Another peer-reviewed study suggests that in people with a rare genetic disorder called SHORT syndrome, metformin may make insulin resistance even worse. “Metformin treatment might be potentially harmful in these patients,” the study authors conclude.

Diabetes Is Caused By Other Hormonal Imbalances

Resistance to insulin isn’t the only root cause of type 2 diabetes. Resistance to another hormone called ‘leptin’ may also be a trigger. Leptin hormone is also referred to as the satiety hormone; it sends a signal to the brain that you’re full and don’t need to eat anymore. Not only does leptin reduce appetite, the hormone also lowers blood sugar levels, increases metabolism, and breaks down fatty acids. 

People who are overweight are likely to be leptin resistant. And because 85% of diabetics are overweight, it stands to reason that most people with diabetes are resistant to leptin. No matter how big of a meal you eat, if you are resistant to leptin, your brain does not receive the message that you’re full. Even with that big meal, your brain thinks you’re starving if it doesn’t get the memo from leptin. That’s why it’s so easy to gain weight and so difficult for some people with type 2 diabetes to lose weight. 

Tip: To increase your sensitivity to leptin, cut down on the same foods you should avoid for high blood sugar. Eat lots of healthy fats (avocados, olives, eggs, nuts and seeds) and low-starch veggies (leafy greens and cruciferous ones such as broccoli and cauliflower). Also try intermittent fasting, which is going at least 12 hours in between your last bite of dinner and first bite of breakfast. Getting regular exercise and taking leptin supplements may also help, although for the latter, there’s not enough evidence that it works. (Leptin supplements don’t contain the actual hormone. Rather, they contain ingredients that may help increase leptin sensitivity.)

Myth: The Lower Your Blood Sugar, The Better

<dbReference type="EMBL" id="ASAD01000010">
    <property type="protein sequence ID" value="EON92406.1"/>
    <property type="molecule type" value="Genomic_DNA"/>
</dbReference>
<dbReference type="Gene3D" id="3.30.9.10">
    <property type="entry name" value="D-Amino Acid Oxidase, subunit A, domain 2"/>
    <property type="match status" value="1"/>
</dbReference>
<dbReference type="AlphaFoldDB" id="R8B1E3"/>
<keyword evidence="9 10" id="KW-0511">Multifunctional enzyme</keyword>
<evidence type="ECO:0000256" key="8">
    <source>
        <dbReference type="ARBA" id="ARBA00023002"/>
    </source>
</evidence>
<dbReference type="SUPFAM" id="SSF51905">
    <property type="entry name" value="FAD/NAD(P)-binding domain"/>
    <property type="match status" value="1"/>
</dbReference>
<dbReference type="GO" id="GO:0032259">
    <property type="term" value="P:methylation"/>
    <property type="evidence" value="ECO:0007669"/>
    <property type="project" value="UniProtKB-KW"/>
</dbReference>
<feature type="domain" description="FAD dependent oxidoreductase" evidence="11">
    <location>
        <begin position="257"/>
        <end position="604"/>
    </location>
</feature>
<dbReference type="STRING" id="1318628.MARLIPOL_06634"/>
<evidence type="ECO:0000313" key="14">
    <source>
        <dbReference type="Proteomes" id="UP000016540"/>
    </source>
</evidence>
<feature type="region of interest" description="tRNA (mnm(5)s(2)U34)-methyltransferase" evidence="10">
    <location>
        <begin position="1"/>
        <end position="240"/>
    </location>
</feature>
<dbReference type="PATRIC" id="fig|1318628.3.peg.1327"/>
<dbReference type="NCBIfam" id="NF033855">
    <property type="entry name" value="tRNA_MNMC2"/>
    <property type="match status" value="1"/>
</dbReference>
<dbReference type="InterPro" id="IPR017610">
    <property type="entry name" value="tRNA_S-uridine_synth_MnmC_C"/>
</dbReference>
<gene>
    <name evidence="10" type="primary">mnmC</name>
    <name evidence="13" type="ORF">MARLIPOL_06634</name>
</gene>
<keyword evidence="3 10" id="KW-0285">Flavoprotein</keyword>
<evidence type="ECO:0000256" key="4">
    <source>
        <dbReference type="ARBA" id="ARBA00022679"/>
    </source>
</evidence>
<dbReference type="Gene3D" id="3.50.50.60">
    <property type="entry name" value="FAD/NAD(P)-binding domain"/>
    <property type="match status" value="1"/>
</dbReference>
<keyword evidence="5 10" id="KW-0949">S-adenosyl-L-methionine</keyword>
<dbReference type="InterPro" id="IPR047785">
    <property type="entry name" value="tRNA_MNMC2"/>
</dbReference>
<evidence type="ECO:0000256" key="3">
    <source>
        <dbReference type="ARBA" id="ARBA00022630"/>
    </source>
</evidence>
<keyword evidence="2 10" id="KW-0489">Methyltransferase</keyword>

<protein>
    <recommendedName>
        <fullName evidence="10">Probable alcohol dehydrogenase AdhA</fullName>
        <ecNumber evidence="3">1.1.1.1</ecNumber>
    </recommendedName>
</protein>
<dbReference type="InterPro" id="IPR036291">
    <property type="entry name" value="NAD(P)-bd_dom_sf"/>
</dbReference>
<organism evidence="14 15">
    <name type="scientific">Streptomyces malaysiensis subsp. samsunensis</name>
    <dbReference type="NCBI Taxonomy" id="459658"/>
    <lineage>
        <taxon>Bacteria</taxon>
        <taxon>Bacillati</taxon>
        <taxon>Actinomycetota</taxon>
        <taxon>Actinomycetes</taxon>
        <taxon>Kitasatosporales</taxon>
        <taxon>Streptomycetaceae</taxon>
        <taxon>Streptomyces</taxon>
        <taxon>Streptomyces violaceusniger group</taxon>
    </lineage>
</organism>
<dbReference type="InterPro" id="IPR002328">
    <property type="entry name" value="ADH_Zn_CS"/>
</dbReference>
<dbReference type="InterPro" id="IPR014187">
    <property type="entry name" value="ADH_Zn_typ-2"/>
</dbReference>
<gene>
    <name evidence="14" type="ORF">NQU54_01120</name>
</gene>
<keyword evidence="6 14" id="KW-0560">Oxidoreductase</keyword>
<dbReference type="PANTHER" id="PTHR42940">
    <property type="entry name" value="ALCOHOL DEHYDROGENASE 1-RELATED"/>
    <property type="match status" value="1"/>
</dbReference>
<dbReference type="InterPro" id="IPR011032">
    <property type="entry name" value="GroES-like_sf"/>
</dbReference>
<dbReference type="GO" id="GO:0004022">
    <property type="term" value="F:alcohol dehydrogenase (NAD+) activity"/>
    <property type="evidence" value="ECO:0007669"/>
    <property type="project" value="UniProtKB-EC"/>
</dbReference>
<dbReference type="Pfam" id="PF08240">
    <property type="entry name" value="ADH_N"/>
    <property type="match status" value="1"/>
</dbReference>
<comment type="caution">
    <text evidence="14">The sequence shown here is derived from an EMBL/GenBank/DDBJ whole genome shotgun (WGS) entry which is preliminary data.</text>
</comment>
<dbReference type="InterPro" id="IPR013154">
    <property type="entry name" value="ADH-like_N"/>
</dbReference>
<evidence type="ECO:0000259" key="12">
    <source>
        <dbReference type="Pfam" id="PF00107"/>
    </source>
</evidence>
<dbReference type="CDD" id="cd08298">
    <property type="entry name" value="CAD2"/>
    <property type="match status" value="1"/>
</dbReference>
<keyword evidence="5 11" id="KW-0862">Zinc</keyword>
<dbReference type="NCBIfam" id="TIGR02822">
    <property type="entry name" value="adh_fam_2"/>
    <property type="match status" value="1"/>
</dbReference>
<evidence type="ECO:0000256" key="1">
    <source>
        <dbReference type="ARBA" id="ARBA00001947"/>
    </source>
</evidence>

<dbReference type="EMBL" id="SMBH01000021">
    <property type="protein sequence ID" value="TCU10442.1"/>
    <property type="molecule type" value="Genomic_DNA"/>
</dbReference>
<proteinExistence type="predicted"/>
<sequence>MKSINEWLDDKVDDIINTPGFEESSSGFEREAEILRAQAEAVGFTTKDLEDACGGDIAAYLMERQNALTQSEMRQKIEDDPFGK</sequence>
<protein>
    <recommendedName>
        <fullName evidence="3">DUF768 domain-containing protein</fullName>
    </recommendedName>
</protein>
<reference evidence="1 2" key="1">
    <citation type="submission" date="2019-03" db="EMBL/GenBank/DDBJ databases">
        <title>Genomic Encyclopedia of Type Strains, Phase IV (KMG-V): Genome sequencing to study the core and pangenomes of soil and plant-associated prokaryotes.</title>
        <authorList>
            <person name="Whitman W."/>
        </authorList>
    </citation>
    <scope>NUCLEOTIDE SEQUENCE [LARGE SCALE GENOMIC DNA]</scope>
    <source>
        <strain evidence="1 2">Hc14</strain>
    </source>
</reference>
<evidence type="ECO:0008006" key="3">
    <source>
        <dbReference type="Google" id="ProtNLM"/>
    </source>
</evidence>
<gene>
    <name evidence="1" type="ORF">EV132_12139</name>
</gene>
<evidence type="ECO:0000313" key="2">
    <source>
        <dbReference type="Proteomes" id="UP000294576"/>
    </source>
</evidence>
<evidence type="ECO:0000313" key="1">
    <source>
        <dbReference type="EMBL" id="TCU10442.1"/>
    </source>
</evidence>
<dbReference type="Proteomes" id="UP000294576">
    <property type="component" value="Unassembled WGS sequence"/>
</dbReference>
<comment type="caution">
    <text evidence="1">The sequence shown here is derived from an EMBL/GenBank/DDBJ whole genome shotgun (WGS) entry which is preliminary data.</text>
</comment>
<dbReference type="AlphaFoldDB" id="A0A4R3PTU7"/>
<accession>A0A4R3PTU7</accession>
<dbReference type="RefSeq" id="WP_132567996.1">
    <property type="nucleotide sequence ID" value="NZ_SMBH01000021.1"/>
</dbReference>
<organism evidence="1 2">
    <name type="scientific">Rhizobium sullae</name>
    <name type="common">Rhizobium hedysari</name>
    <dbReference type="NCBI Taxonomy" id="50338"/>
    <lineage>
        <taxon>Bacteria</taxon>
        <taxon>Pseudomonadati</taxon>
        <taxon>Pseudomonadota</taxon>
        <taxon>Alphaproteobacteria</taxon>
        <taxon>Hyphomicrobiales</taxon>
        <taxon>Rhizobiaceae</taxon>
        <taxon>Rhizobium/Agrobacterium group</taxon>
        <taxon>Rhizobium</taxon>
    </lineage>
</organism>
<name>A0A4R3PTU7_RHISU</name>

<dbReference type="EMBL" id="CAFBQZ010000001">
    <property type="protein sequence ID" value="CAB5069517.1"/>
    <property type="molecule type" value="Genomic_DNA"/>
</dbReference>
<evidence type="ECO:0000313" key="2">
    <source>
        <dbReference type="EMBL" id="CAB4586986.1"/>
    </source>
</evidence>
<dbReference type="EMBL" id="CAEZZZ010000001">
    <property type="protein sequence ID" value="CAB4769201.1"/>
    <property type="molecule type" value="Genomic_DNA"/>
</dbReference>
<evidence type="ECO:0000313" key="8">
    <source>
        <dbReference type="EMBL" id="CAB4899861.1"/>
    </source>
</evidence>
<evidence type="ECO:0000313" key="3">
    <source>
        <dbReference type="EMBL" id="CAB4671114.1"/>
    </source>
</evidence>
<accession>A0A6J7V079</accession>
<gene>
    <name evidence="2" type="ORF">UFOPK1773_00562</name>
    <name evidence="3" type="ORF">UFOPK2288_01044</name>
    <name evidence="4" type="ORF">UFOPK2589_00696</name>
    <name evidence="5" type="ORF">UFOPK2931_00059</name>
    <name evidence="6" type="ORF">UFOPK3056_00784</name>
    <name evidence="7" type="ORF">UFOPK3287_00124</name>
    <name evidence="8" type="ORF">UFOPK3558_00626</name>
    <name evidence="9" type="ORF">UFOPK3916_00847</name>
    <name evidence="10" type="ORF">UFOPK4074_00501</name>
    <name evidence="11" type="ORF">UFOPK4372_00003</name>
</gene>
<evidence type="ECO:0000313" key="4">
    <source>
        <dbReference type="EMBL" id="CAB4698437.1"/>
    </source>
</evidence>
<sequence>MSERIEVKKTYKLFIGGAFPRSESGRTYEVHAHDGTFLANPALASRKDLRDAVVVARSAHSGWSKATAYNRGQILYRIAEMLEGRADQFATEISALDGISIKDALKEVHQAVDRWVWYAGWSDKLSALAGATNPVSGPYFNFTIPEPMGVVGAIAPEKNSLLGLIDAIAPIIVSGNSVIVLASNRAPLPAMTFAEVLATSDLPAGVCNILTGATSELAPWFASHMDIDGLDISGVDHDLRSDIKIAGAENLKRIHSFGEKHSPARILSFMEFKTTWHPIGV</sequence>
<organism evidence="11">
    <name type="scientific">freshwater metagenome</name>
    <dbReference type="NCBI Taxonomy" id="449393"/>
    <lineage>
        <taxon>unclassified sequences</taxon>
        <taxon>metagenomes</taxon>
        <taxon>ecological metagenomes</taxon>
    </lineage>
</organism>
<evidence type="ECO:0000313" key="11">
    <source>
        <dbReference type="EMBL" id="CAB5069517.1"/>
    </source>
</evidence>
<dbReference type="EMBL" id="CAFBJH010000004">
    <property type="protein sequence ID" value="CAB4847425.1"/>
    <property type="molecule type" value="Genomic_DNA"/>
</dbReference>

Keeping blood sugar levels in check is smart. But you don’t want blood sugar levels to go too low. In fact, intensive glucose lowering treatments can be deadly. In a review of 13 studies involving over 18,000 patients published in the British Medical Journal, here’s what the researchers discovered:

  • A 9% reduction in glucose led to a 19% increase in all-cause mortality. 
  • A 14% reduction in glucose led to a 43% increase in all-cause mortality
  • Intensive glucose interventions led to a 47% increase in congestive heart failure. 

Myth: Diet Drinks Are Safer For People With Type 2 Diabetes

Another thing your doctor won’t likely tell you about diabetes is that drinking diet soda may double your risk of developing obesity. Again, 80% of people with type 2 diabetes are either overweight or obese. 

Just having one artificially-sweet drink a day can increase your risk of developing type 2 diabetes by up to 13%, according to this study. And according to WebMD, diet soda also raises your chances of developing diabetic blindness. (Well, at least your online doctor [WebMD] warned you.)

Top Surprising Facts About Diabetes: Conclusion

Type 2 diabetes (which accounts for 95% of all diabetes patients) is caused by more factors than eating too much sugar. Although there is no cure, managing stress levels and eating a diet rich in fiber and healthy fats (flax oil, fish oil, cod liver oil are also excellent sources), walking after meals and taking a trace mineral supplement can help effectively manage it.